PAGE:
In order to check the categorizations of the characters, we need to get the exact list of Unicode 3.2 characters. To get the original Unicode 3.2 data files, I went to https://www.unicode.org/Public/3.2-Update/ and grabbed the following two files:

  • UnicodeData-3.2.0.txt (the main data)
  • UnicodeData-3.2.0.html (describes the format of the UnicodeData.txt file)

I used Excel to import the data (SSMS import wizard isn’t very flexible). Using Excel, I was able to first import the data file and split on the ; delimiters on the way in. Then I created a formula that uses CONCATENATE to format an INSERT INTO statement along with some other manipulation, such as prefixing the hex values with “Ox” and specifying NULL for empty fields that should be INT.

  • I specified “delimited”, to start on line 1, and that the file was encoded as “65001: Unicode (UTF-8)” because the newer documentation states that UTF-8 is the proper encoding of the data files. It mentions that “non-ASCII characters only appear in comments” though I don’t see any non-ASCII characters. So, it might be fine to accept the default encoding of “437 : OEM United States”.
  • On the next step I specified that the delimiter is ;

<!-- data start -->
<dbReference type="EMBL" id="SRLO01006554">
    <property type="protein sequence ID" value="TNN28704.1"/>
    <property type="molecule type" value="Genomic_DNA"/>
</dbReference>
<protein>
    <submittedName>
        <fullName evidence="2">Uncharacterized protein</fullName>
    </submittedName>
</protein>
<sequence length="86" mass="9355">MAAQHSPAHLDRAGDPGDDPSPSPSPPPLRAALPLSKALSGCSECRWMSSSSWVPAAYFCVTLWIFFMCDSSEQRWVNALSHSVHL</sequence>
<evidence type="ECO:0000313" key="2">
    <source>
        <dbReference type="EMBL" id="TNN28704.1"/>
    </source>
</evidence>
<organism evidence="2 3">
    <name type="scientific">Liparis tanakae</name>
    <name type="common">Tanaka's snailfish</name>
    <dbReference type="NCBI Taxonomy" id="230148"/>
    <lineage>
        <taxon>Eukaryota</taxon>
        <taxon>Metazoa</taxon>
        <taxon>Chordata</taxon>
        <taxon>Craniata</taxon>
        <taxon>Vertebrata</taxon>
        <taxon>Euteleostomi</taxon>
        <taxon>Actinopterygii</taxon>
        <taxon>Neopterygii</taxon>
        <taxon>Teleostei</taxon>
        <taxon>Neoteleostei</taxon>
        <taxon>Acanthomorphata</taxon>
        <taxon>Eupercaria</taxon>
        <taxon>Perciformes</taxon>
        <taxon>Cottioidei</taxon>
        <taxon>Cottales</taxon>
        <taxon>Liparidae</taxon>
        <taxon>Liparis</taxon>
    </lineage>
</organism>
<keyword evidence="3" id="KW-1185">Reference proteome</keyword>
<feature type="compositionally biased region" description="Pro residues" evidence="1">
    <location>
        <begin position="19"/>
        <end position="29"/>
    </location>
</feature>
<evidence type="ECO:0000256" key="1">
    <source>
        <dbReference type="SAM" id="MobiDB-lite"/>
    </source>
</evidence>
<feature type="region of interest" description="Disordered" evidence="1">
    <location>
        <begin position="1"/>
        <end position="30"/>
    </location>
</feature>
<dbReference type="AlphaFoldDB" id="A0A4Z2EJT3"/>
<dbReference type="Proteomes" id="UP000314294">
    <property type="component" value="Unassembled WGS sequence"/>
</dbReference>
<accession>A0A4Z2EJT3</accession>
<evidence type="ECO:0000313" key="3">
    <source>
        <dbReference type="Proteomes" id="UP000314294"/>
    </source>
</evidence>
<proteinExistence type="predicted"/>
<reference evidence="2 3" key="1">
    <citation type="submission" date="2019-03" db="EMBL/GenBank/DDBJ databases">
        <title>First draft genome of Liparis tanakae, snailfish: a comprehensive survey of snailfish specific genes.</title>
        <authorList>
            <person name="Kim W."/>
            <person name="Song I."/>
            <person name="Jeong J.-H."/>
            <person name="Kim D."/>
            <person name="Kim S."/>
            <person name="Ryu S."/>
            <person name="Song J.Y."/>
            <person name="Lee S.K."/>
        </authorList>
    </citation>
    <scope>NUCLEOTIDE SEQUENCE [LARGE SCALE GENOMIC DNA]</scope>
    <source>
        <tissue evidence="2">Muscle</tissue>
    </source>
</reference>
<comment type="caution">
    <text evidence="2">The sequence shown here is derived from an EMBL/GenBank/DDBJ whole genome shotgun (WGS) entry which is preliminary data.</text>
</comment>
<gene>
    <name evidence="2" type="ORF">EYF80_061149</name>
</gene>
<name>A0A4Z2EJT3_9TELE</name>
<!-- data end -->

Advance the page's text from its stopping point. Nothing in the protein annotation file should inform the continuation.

• On the next / final step I specified that all fields are of type “text”.

Once it imported, I entered the following formula in cell Q2. I started with row 2 because I had added a header row. I used column Q because the data is 15 columns, A through O, and I left column P empty to make it easier to see where the actual data ended:

=(CONCATENATE("INSERT INTO [v3-2].UnicodeCharacterDatabase VALUES (0x",A2,", '",B2,"', '",C2,"', ",D2,", '",E2,"', '",F2,"', ",IF(G2="","NULL",G2),", ",IF(H2="","NULL",H2),", ",IF(I2="","NULL",CONCATENATE("'",I2,"'")),", ", IF(M2="","NULL",CONCATENATE("0x",M2)), ", ",IF(N2="","NULL",CONCATENATE("0x",N2)),", ",IF(O2="","NULL",CONCATENATE("0x",O2)), ");"))

Then I dragged the highlight around cell Q2, by the bottom-right corner, down to cell Q11636 so that it would apply that formula to all of the rows. Then I simply copied and pasted column Q into a SQL script that already included statements to create the Schema and Table. That script (on Pastebin.com) is:

Unicode 3.2, Part 1: Unicode Character Database (UCD)

The script is 1.68 MB and 11,784 lines, so give it a moment to load.

With that data alone we can do some pretty interesting queries, such as:

SELECT *
FROM   [v3-2].UnicodeCharacterDatabase ucd
WHERE  ucd.[TheChar] = N'R' COLLATE Latin1_General_100_CI_AI;
-- 43 rows

That’s right folks, there are 43 variations of the letter “R” (various accents, cases, directions, fonts, etc).

However, that data alone is not enough for the properties that we are looking for.

Step Numero ൪ (that’s a “MALAYALAM DIGIT FOUR” U+0D6A)

I went back to https://www.unicode.org/Public/3.2-Update/ and grabbed the following two files:

  • DerivedProperties-3.2.0.html (describes where to find, or how to determine, various properties)
  • DerivedCoreProperties-3.2.0.txt (lists of code points per various properties)

The “DerivedProperties” HTML file tells us two important things:

  1. we can find the “alphabetic” property in the “DerivedCoreProperties.txt” file